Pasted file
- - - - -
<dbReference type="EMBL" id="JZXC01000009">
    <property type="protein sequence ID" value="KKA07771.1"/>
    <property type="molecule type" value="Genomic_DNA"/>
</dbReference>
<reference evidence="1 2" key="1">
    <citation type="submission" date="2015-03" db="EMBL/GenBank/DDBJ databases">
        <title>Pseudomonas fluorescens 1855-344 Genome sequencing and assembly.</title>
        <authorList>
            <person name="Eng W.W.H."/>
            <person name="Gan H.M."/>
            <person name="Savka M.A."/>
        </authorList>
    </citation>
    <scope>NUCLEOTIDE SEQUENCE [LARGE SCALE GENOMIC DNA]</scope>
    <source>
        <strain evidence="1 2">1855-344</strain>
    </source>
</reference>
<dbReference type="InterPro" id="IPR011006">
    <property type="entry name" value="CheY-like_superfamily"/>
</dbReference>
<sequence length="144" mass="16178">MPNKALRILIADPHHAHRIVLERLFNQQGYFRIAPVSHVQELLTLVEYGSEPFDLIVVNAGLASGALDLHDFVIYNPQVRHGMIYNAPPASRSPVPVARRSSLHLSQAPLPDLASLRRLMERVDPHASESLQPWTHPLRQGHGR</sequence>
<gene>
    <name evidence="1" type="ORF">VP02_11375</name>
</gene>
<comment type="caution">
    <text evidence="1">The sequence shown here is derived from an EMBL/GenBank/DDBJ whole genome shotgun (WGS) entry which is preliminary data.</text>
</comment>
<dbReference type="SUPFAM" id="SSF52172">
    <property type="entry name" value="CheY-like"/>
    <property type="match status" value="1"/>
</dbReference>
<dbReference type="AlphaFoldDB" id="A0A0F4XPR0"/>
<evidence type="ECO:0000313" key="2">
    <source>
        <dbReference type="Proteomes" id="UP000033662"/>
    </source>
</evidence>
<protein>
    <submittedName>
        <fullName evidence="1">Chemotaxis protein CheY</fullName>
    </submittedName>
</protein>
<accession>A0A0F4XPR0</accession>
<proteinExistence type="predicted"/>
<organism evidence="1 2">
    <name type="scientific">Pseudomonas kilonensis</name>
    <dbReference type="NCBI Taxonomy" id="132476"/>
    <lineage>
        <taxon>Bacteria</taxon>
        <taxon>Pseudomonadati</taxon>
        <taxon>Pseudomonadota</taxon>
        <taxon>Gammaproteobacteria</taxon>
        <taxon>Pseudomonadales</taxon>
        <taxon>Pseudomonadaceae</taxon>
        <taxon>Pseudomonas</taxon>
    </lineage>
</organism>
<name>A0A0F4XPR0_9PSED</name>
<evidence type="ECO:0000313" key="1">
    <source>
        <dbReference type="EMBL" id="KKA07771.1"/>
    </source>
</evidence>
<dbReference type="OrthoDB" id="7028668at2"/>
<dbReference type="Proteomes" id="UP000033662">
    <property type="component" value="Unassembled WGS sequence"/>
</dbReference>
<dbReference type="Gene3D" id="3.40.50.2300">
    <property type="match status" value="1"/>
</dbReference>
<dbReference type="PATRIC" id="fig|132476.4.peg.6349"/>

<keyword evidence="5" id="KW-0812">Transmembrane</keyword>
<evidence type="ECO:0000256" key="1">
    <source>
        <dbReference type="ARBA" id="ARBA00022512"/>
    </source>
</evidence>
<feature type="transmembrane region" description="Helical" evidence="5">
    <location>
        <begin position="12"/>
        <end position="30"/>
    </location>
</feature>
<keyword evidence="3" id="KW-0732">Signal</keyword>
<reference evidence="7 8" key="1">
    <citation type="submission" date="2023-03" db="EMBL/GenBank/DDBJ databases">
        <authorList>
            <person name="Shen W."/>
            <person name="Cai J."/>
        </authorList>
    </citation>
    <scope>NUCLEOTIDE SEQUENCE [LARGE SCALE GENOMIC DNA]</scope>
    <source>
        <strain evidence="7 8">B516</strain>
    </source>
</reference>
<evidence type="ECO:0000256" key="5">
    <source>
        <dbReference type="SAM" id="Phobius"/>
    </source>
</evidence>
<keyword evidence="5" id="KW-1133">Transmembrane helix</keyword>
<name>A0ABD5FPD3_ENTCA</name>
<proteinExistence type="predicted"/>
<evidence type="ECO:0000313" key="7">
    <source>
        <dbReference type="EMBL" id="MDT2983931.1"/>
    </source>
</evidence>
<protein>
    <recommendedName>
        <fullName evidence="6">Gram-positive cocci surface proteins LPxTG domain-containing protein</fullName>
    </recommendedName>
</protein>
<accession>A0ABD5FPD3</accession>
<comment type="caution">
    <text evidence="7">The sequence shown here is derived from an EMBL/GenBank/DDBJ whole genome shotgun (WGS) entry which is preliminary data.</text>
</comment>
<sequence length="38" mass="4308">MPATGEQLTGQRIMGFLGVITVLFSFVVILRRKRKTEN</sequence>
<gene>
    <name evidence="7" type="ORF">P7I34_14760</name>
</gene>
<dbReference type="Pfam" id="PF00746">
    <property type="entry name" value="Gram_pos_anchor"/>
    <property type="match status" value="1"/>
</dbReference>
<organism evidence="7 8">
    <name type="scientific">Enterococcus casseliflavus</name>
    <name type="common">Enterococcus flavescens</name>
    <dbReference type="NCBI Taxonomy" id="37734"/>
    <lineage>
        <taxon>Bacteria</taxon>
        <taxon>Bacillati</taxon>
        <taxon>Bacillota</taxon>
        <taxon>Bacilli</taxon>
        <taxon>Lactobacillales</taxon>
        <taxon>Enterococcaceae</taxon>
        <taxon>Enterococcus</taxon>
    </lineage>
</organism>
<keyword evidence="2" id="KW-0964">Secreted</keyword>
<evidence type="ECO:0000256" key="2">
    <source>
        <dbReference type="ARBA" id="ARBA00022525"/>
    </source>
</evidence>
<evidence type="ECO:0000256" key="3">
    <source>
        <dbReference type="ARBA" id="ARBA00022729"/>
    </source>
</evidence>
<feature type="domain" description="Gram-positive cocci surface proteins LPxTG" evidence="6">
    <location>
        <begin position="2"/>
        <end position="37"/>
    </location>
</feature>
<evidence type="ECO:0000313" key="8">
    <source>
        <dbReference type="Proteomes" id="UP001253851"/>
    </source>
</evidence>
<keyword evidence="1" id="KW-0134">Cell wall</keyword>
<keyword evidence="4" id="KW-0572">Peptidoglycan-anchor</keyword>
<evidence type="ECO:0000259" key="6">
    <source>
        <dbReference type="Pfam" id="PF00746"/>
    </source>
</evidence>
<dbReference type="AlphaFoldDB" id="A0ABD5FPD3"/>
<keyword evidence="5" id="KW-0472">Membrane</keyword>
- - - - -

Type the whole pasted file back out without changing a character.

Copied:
<dbReference type="EMBL" id="JZXC01000009">
    <property type="protein sequence ID" value="KKA07771.1"/>
    <property type="molecule type" value="Genomic_DNA"/>
</dbReference>
<reference evidence="1 2" key="1">
    <citation type="submission" date="2015-03" db="EMBL/GenBank/DDBJ databases">
        <title>Pseudomonas fluorescens 1855-344 Genome sequencing and assembly.</title>
        <authorList>
            <person name="Eng W.W.H."/>
            <person name="Gan H.M."/>
            <person name="Savka M.A."/>
        </authorList>
    </citation>
    <scope>NUCLEOTIDE SEQUENCE [LARGE SCALE GENOMIC DNA]</scope>
    <source>
        <strain evidence="1 2">1855-344</strain>
    </source>
</reference>
<dbReference type="InterPro" id="IPR011006">
    <property type="entry name" value="CheY-like_superfamily"/>
</dbReference>
<sequence length="144" mass="16178">MPNKALRILIADPHHAHRIVLERLFNQQGYFRIAPVSHVQELLTLVEYGSEPFDLIVVNAGLASGALDLHDFVIYNPQVRHGMIYNAPPASRSPVPVARRSSLHLSQAPLPDLASLRRLMERVDPHASESLQPWTHPLRQGHGR</sequence>
<gene>
    <name evidence="1" type="ORF">VP02_11375</name>
</gene>
<comment type="caution">
    <text evidence="1">The sequence shown here is derived from an EMBL/GenBank/DDBJ whole genome shotgun (WGS) entry which is preliminary data.</text>
</comment>
<dbReference type="SUPFAM" id="SSF52172">
    <property type="entry name" value="CheY-like"/>
    <property type="match status" value="1"/>
</dbReference>
<dbReference type="AlphaFoldDB" id="A0A0F4XPR0"/>
<evidence type="ECO:0000313" key="2">
    <source>
        <dbReference type="Proteomes" id="UP000033662"/>
    </source>
</evidence>
<protein>
    <submittedName>
        <fullName evidence="1">Chemotaxis protein CheY</fullName>
    </submittedName>
</protein>
<accession>A0A0F4XPR0</accession>
<proteinExistence type="predicted"/>
<organism evidence="1 2">
    <name type="scientific">Pseudomonas kilonensis</name>
    <dbReference type="NCBI Taxonomy" id="132476"/>
    <lineage>
        <taxon>Bacteria</taxon>
        <taxon>Pseudomonadati</taxon>
        <taxon>Pseudomonadota</taxon>
        <taxon>Gammaproteobacteria</taxon>
        <taxon>Pseudomonadales</taxon>
        <taxon>Pseudomonadaceae</taxon>
        <taxon>Pseudomonas</taxon>
    </lineage>
</organism>
<name>A0A0F4XPR0_9PSED</name>
<evidence type="ECO:0000313" key="1">
    <source>
        <dbReference type="EMBL" id="KKA07771.1"/>
    </source>
</evidence>
<dbReference type="OrthoDB" id="7028668at2"/>
<dbReference type="Proteomes" id="UP000033662">
    <property type="component" value="Unassembled WGS sequence"/>
</dbReference>
<dbReference type="Gene3D" id="3.40.50.2300">
    <property type="match status" value="1"/>
</dbReference>
<dbReference type="PATRIC" id="fig|132476.4.peg.6349"/>

<keyword evidence="5" id="KW-0812">Transmembrane</keyword>
<evidence type="ECO:0000256" key="1">
    <source>
        <dbReference type="ARBA" id="ARBA00022512"/>
    </source>
</evidence>
<feature type="transmembrane region" description="Helical" evidence="5">
    <location>
        <begin position="12"/>
        <end position="30"/>
    </location>
</feature>
<keyword evidence="3" id="KW-0732">Signal</keyword>
<reference evidence="7 8" key="1">
    <citation type="submission" date="2023-03" db="EMBL/GenBank/DDBJ databases">
        <authorList>
            <person name="Shen W."/>
            <person name="Cai J."/>
        </authorList>
    </citation>
    <scope>NUCLEOTIDE SEQUENCE [LARGE SCALE GENOMIC DNA]</scope>
    <source>
        <strain evidence="7 8">B516</strain>
    </source>
</reference>
<evidence type="ECO:0000256" key="5">
    <source>
        <dbReference type="SAM" id="Phobius"/>
    </source>
</evidence>
<keyword evidence="5" id="KW-1133">Transmembrane helix</keyword>
<name>A0ABD5FPD3_ENTCA</name>
<proteinExistence type="predicted"/>
<evidence type="ECO:0000313" key="7">
    <source>
        <dbReference type="EMBL" id="MDT2983931.1"/>
    </source>
</evidence>
<protein>
    <recommendedName>
        <fullName evidence="6">Gram-positive cocci surface proteins LPxTG domain-containing protein</fullName>
    </recommendedName>
</protein>
<accession>A0ABD5FPD3</accession>
<comment type="caution">
    <text evidence="7">The sequence shown here is derived from an EMBL/GenBank/DDBJ whole genome shotgun (WGS) entry which is preliminary data.</text>
</comment>
<sequence length="38" mass="4308">MPATGEQLTGQRIMGFLGVITVLFSFVVILRRKRKTEN</sequence>
<gene>
    <name evidence="7" type="ORF">P7I34_14760</name>
</gene>
<dbReference type="Pfam" id="PF00746">
    <property type="entry name" value="Gram_pos_anchor"/>
    <property type="match status" value="1"/>
</dbReference>
<organism evidence="7 8">
    <name type="scientific">Enterococcus casseliflavus</name>
    <name type="common">Enterococcus flavescens</name>
    <dbReference type="NCBI Taxonomy" id="37734"/>
    <lineage>
        <taxon>Bacteria</taxon>
        <taxon>Bacillati</taxon>
        <taxon>Bacillota</taxon>
        <taxon>Bacilli</taxon>
        <taxon>Lactobacillales</taxon>
        <taxon>Enterococcaceae</taxon>
        <taxon>Enterococcus</taxon>
    </lineage>
</organism>
<keyword evidence="2" id="KW-0964">Secreted</keyword>
<evidence type="ECO:0000256" key="2">
    <source>
        <dbReference type="ARBA" id="ARBA00022525"/>
    </source>
</evidence>
<evidence type="ECO:0000256" key="3">
    <source>
        <dbReference type="ARBA" id="ARBA00022729"/>
    </source>
</evidence>
<feature type="domain" description="Gram-positive cocci surface proteins LPxTG" evidence="6">
    <location>
        <begin position="2"/>
        <end position="37"/>
    </location>
</feature>
<evidence type="ECO:0000313" key="8">
    <source>
        <dbReference type="Proteomes" id="UP001253851"/>
    </source>
</evidence>
<keyword evidence="1" id="KW-0134">Cell wall</keyword>
<keyword evidence="4" id="KW-0572">Peptidoglycan-anchor</keyword>
<evidence type="ECO:0000259" key="6">
    <source>
        <dbReference type="Pfam" id="PF00746"/>
    </source>
</evidence>
<dbReference type="AlphaFoldDB" id="A0ABD5FPD3"/>
<keyword evidence="5" id="KW-0472">Membrane</keyword>